By Beverly Creasey Staab as Mother is delightfully droll. Men to her are simply 'weak' creatures. She dismisses their The Wheelock Family Theater was established in 1982 overindulgence in drink as part and parcel of their as a non-profit theater in response to a community need for inadequacy. Father (Peter Battis) plays the baffled quality family theater at affordable prices. Their current patriarch to perfection: poor man, he's been duped production of Eugene O'Neill's comedy.Ah Wilderness, is for years in a rather fishy family conspiracy. Uncle a rose-colored remembrance of American family life in the Sid (Kevin Belanger) drinks too much, but early 1900s. It's a "coming ofage" drama, in which a young O'Neill plays it solely for laughs. Belanger has a man discovers the "wicked" ways of the world - and of delicious bit of business imbibing his soup. Only course, renounces them in favor of Mom, apple pie, and the Aunt Lily (Jenny Sterlin) is allowed a frantic American flag. dramatic outburst, but if doesn't seem to upset the family to any real degree. Sterlin plays it for pathos without becoming maudlin. THEATRE/ARTS Richard (Jared Waye) is just as sweet as we think boys "of a foolish age" as his brother (Tony Butler) calls him, were in 1906-yet he's Along the way he flirts with socialism and experiences morally strong enough to resist the temptations of his first bout with romance: the moon, he thinks, is aglow as a "wanton" woman (MoniqueMcintyreinafunny it has never been for anyone else. The moon, I must point steamy cameo as a "swift babe"). As Richard's out, is not for the misbegotten. Nor is there any burning true love, Jessica Wailing is innocent and pure, but desire under the elms. This is light, one might even say spunky enough that "her soul's her own." As her frivolous O'Neill. The playwright himself conceded that in father, the prissy Mr. McComber, Ed Peed shines Ah, Wilderness, he invented the family he wished he could in a gem of a comic performance, with his proper have had; instead of the long day's journey into night he did. bowler and righteous indignation. Standouts in The Miller family is the nostalgic make-believe variety smaller roles were: Darryl Alladice as the Yalee - the kind of people who never really were, not even in who happily leads Richard astray; and Lance 1906. But it's fun, nevertheless, to watch Mother spoil the Reddick as the smooth salesman who tangles with children; and father attempt to discipline them. There's the our hero. Rachel Martin, Fred Melo, Jean Pineda, pixillated uncle obligatory to comedy, and of course, the and Kevin Pariseau all brought individuality to long suffering spinster auntie who loves him. The children their roles. squabble amiably and dash about the house (a marvelous set Ah, Wilderness is a sweet tale of (some­ by Stephen Childs). It's all set on the Fourth ofJuly, but the what misguided) recollections in praiseofwhole­ fireworks never materialize into anything more perilous some family values, and to its credit the Wheelock than a playful sizzle and pop. Jared Waye and Jessica Walling star as Richard Miller and Family Theatre brings the play lovingly to life. The dialogue is charmingly corny: the nostalgia Muriel McComber in the Wheelock Family Theatre's stretches a little thin around the edges, but the performances production of Ah, Wilderness! Wheelock Family Theatre, 180 The Riverway never lag. Susan Kosoff has directed a first-rate cast. Jane Call 734-5203, Runs through Feb. 25 Brighton's Tony Ly takes the top Love Letters prize in Globe Art Competition delivered to Boston Love Letters, the critically acclaimed Broadway hit by A.R. Gurney is coming to Boston's Wilbur theater for two By Beverly Creasey Ly, who says Monet is his chief weeks, beginning February 20. It opens with John Ruben­ artistic influence, plans to con­ stein and Joanna Gleason who originated the roles, and Brighton resident Tony Ly tinue his art studies after high continues the second week with theater legends Richard has ~n painting since third school. At this point his sights are Kiley and Julie Harris as the romantic couple. grade, when a teacher at the set on the Rhode Island School of Love Letters tells the story of two people whose funny Garfield School saw the begin­ Design or Parsons School or and poignant friendship takes them from second grade to nings of a talent which has now Pratt, all top-rated.art schools. romance to middle age. Playwright Gurney has had nine of garnered him the top award - He would like to start a career his plays produced in New York in the last eight years, the a Gold Key - in the Globe as an illustrator, although he most recent being the highly praised comedy, The Cocktail Scholastic Art Competition. could just as well be pursuing a Hour. Ly's winning pastel self­ career in veterinary medicine - The production will showcase a marvelous cast Ruben­ portrait will now travel to New for a while he thought would like stein received a Tony for Pippin, and originated the role of York for the nationals, where he to. He has several animals and Bi­ the teacher in Children ofa Lesser God. He's also known for may be adding another award to ology is his favorite subject. the dramatic television series, Family. Joanna Gleason won his list, which is already im­ Music is another area of interest a Tony for her performance in Into the Woods and can be pressive for such a young artist for the young artist. He plays currently seen in Woody Allen's film Crimes and Misde­ Last year, he also took hon­ saxophone, loves jazz, and used meanors. ors in the competition, and he to play in a marching band at Richard Kiley is renowned for creating the title role in used that victory as a launching school - and may again, if time Man ofLaMancha, and has since starred in No Strings and pad. Now, only a junior in high allows. For now though, print­ Absurd Person Singular and numerous television series school, he has qualified to take making and drawing occupy all such as A Year in the Life. Julie Harris recently completed classes at Brandeis University his free time. a 15-month national tour in Driving Miss Daisy and has won - as a rule only juniors and This is one young man who five Tony awards, the most ever won by a Broadway seniors are invited - and Bos­ Brighton artist Tony Ly is making a name for certainly has a jump on the future. performer. TV viewers will remember her from the long ton University. himself. Derek Szabo Photo running series, Knots Landing. By Beverly Creasey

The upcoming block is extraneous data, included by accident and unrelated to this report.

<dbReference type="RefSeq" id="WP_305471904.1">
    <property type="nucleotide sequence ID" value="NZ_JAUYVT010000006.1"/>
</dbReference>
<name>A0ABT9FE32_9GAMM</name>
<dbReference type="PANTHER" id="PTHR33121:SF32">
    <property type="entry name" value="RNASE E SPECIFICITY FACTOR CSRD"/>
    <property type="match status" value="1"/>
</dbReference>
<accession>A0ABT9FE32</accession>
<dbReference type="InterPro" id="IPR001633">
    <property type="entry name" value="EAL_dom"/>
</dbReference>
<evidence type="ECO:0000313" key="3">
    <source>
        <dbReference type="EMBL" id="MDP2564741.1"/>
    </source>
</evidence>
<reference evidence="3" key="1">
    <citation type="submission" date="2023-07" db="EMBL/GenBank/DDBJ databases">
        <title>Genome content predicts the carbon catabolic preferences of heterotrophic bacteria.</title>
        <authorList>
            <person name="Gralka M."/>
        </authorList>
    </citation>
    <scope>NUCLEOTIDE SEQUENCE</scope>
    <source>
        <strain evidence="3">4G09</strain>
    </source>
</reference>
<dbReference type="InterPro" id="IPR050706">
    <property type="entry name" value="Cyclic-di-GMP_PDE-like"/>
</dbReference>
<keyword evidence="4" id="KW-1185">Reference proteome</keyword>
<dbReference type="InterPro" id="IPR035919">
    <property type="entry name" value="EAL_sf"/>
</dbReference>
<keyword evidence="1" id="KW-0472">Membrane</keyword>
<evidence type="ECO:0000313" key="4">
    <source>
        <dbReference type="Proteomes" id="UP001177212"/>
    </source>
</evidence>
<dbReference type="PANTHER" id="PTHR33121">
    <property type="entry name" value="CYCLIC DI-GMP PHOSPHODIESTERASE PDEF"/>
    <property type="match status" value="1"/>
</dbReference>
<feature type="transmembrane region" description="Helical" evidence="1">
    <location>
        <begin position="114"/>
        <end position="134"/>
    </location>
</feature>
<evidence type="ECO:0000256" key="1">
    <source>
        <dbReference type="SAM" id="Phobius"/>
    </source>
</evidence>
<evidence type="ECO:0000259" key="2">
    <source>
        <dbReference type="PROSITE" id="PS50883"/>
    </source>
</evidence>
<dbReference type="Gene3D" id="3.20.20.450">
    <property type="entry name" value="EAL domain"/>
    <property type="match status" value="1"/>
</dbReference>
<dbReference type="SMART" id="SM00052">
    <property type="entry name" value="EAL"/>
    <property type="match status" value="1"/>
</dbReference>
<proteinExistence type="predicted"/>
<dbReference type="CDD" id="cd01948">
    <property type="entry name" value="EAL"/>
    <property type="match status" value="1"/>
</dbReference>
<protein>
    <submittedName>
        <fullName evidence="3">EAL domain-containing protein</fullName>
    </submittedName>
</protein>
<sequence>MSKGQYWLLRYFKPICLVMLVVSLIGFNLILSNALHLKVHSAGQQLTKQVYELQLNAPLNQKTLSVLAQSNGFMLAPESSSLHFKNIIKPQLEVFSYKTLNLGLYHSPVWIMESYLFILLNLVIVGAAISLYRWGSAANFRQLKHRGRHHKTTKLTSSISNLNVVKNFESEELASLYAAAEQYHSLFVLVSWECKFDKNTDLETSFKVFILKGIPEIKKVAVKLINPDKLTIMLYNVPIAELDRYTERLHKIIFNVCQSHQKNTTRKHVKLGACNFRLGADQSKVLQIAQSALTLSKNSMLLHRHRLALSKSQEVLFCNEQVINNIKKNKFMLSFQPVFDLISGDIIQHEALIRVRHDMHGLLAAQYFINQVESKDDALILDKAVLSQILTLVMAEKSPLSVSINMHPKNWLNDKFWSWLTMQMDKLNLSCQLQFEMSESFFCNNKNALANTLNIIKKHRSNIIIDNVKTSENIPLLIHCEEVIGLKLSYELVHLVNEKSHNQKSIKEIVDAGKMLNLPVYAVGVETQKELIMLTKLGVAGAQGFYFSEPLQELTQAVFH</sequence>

over the Carlos pizza Legend Killers. Joe Mulligan and St. Cols. boys pick up victories A.B.A.C. Ronnie Ware each had 20 points in the victory. The Legend Continued from page IO Killers (3-2) were led by Walter Paschal with 18 and Shades The St. Columbkille boys basketball team defeated Me­ Bean with 12 points. dieros Hall 62-43 as Derek Randall led the way with 19 Journal this week. "Hopefully we can add six teams and at The Silhouette Freeze(3-2) crushed theJayhawks 88-45 points and 10 blocked shots. Francis Kilgallen added 14 the end of the year the Tuesday champion can meet the as David Ace scored 24 points and Jim Ware added 17 for points, and Mike Haugh 12 in the Chieftain victory. Thursday champion." There is also plans for an A.B.A.C. the Freeze. Kevin Nichols had a good outing for the Jay­ The team then got revenge on old rival St. Clement of allstar game in the making. hawks (0-5) with 26 points. MM&M held off a late charge Somerville with a 72-54 win. Last season St. Clement ran Currently in the top spot in the league is B.U. Law, the to defeat the Hobart Harps 62-59. MM&M(3-2) was led by the score up on the Chieftains, but this time it was the locals fall league runner-up, with a perfect 5-0 mark on the season. Marco Doyle and John Tracy with 20 points apiece. The who recorded an easy victory. Kilgallen scored 28 points This past week the B.U. Law upended Joey's Roadrunners Harps (0-5) got 22 points from John Tapley. while Randall had 20 points, 28 rebounds and 15 blocked 84-80,.handing the Roadrunners (4-1) their first loss of the If you are interested in joining the Tuesday league, call shots for a triple double. Steve Kelley also added 17 points season. John Fricks led the way with 24 poinlS and Bob Niel Orlando at 762-4064. This week's schedule: B.U. vs for StCol's. The Chieftains then tripped up Maimonides of Brennan added 17 in the victory. The Roadrunners were led Donlan at 6:00, Jay hawks vs Harps at 7:00, Carlos vs Road­ Brookline 74-58 as Randall poured in 35 points and Haugh by Dennis Richey with 26 points. runnersat8:00andMM&M vsFreezeat9:00. All games are added 14 in the win. The Donlan Club (2-3) scored a tremendous 58-56 upset played at the Brighton High School gymnasium. February 15, 1990 The Allston-Brighton Journal Page 13 Racism rears its ugly head in Do The Right Thing . After the violent night, life on the block returns to the By Miles Crakow out And that's the double truth, Ruth." Clearly in this film, Lee is saying enough is enough, but as he well knows, status quo. Children play in the street, the Korean grocery store reopens, and Mookie returns to work for Sal. The only Spike Lee's Do The Right Thing explodes on the screen realizing the prevailing ignorance is not sufficient to stop it. thing the violence creates is death and destruction. Sal will with power, love, and hate. It's not easy to attribute all of The action continues. these ingredients to one film. In this case, though, the While Mookie is delivering a pizza for Sal, he runs into rebuild his pizzeria The street will be cleaned. There are no new beginnings, no new openings. Violence, the film seems ingredients come together to form one of the most emotion­ Radio Raheem, a very threatening man who is constantly to say, is not the answer. ally charged films of the decade. playing his enormous radio. Raheem is wearing two hand­ sized rings that each read Love and Hate. He relates a story None of the characters that Spike Lee creates is infal­ about the constant battle between Love and Hate and con­ lible; nobody is perfect Instead, he creates a true-to-life VIDEO REVIEW cludes ironically, "Hate is ko' d by Love," and heads off to microcosm of urban American society. This film is not as Sal's for a couple of slices. much a study of race relations as it is a study in how people With his music blaring ("Fight the Powers that be"), he deal with others, whether they be of the same race or The entire action of this two-hour long film takes place encounters Sal who refuses to serve him until he shuts off the different. during one 24-hour period. However, the events of the day music. In this scene (as in several other),Lee utilizes skewed To highlight the tensions which may not normally be visible or which are ignored, Spike Lee utilizes clever writ­ have solid roots in the history of the American myth of the camera angles that serve to ex.acerbate the simmering ten­ ing and camera angles. He gives the viewerno answers to the melting pot, and warrant examination. In the center of the sion. He refuses to allow the viewer to sit passively while problems that plague urban America. Instead, he brilliantly action is Sal's Pizzeria, where different races mix. watching his film. Instead, we are left feeling very uncom­ and poignant brings them to our attention. As Do The Right Thing begins, the camera focuses on a fortable. woman dancing-no, shadow boxing would be a better de­ Later, Buggin' Out and Radio Raheem join together and Without a doubt, Do The Right Thing is the best directed scription - to the rap song Fight the Powers that be. While enter Sal's (with music blasting) insisting that he put blacks film of 1989. It should be watched. Questions should be asked. It's a shame (or perhaps, very telling) that he was not she jabs, the credits roll all over the screen. This opening on his wall of fame. This most climatic scene ends only as even nominated for the Directors Guild of America Director gives the viewer an immediate sense of the energy, the it can: with death and destruction. The final result, of course, vitality, the anger of the small community in Bedford­ is the establishment of the Mayor's blue-ribbon committee of the Year award. Stuyvesant. to look into "the disturbance." The first character we meet is the DJ at the local radio station, We Love Radio ("Last on your dial, but first in your heart And that's the truth, Ruth."), Mr. Senor Love Daddy. From the Love Daddy, we get the forecast for the weather and the film: Hot. It is the houest day of the summer, and the Creasey's Choice temperature is going to drag the underlying simmering tension up to a rapid boil. Almost everything in this film has clear symbolic value, as Lee struggles with the main theme Dancing Cossacks of the relationship between love and hate. Morning has broken and all over the city, people are The Dancing Cossacks Song and Dance waking up to the sounds of the Love Daddy on their radio. Ensemble is coming to Boston next weekend It is through Lee's clever use of the Love Daddy on the ra­ for two performances of rousing dances and dio that we are introduced to Mr. Mayor (The unofficial plaintive folk songs from the U.S.S.R.'s Don Mayor of the block), Smiley (a retarded adult who is con­ river valley. The Russian word Kazak origi­ sumtly trying to sell pictures of Malcom X and Martin Lu­ ther King), Mookie (Lee) and his sister, and the people for nally meant adventurer, and this group's whom Mookie works, Sal (Danny Aiello) and his sons, Pino exciting music and high-stepping choreog­ and Vito. raphy reflects this vital spirit. The company With sharp dialogue, Lee immediately gives the viewer of 80 performers is appearing for the first a sense of the friendships and conflicts between his charac­ lerS. Pino, Sal's oldest son, has grown to distrust blacks and, time since 1976, reflecting the new "glasnos­ despite his love for his Dad, he can no longer stand working tic" openness in the U.S.S.R. It's an event not in the area. Pino tells Sal, "I detest this place like a sickness." to be missed. Sal retorts: "Do you think you could do better? I didn't think so. This is a respectable business." The Dancing Cossacks have brought their act to Dancing Cossacks, The Wang Center Sal's "respectable business" is the focus of the action for town with triumphant cries of glasnost. a majority of the film. As the day goes on, the tension Fri. & Sat., Feb 23 & 24 becomes more palpable as the temperature continues to rise. Call 482-2595 for more info. At lunch time, a militant activist, Buggin' Out, comes into Sal's for a slice and soon becomes enraged when he notices that Sal's wall of fame includes no photographs of black Hampton to shed light on Eyes On the Prize people. After causing a stir and with the threat of boycott lingering in the air, Sal has Mookie throw him out. The final Eyes on the Prize producer/director Henry Hampton will given way to harsh reality. The third episode of Prize II, words of the scene come from Buggin' Out: "Mook, stay lecture on The Making ofEyes on the Prize II : America at which aired last week, contained King's powerfulMountain black." the Racial Crossroads on Tuesday February 20 at 7 p.m. at top oration in which his premonition of death was born out The action continues for ten more minutes until the story the African Meeting House (call 742-1854 for more info.). a day later in Memphis. is abruptly interrupted by one of the most powerful mon­ Eyes on the Prize II covers the civil rights struggle from Through news clips and remembrances ofJesse Jackson, tages of the film. The camera zooms in on Mookie hurling 1965-1985, a series quite different in tenor and spirit from Raith Abernathy, and Andrew Young, we can relive the racist epithets at Italians. Then, the camera zooms in on Pino Hampton's first documentary. Prize I captured all the hope events, like the Poor People's March on Washington, which screaming insults at blacks, a Puerto Rican screaming in­ and energy of the beginnings of the movement--its inter­ have shaped our future. sults at Koreans, a Police Officer screaming insults at Puerto views and news footage recreated the vital, exuberant spirit Hampton will also appear on Wednesday Feb. 21 at the Ricans, and a Korean screaming insults at Jews. of an emerging political force in American society. Prize II Old Cambridge Baptist Church, where he will read from The final zoom focuses on Mr. Senor Love Daddy, who chronicles the immeasurable heartbreak of the Martin Lu­ Voices of Freedom, the companion book to his civil rights is furious, perhaps reflecting Lee's own views. He pleads: ther King, Jr. assassination and the resolute determination television series. Call 864-9275 for information. Both ''Time out Y'all take a chill You have to chill that [stuff] of African Americans to continue, once the exuberance had events are free. By Beverly Creasey PROGRAMMING FOR CABLEVISION OF BOSTON • Februa 15-21 • THE BOSTON CHANNEL 23 THURSDAY FRIDAY SATURDAY SUNDAY MONDAY TUESDAY WEDNESDAY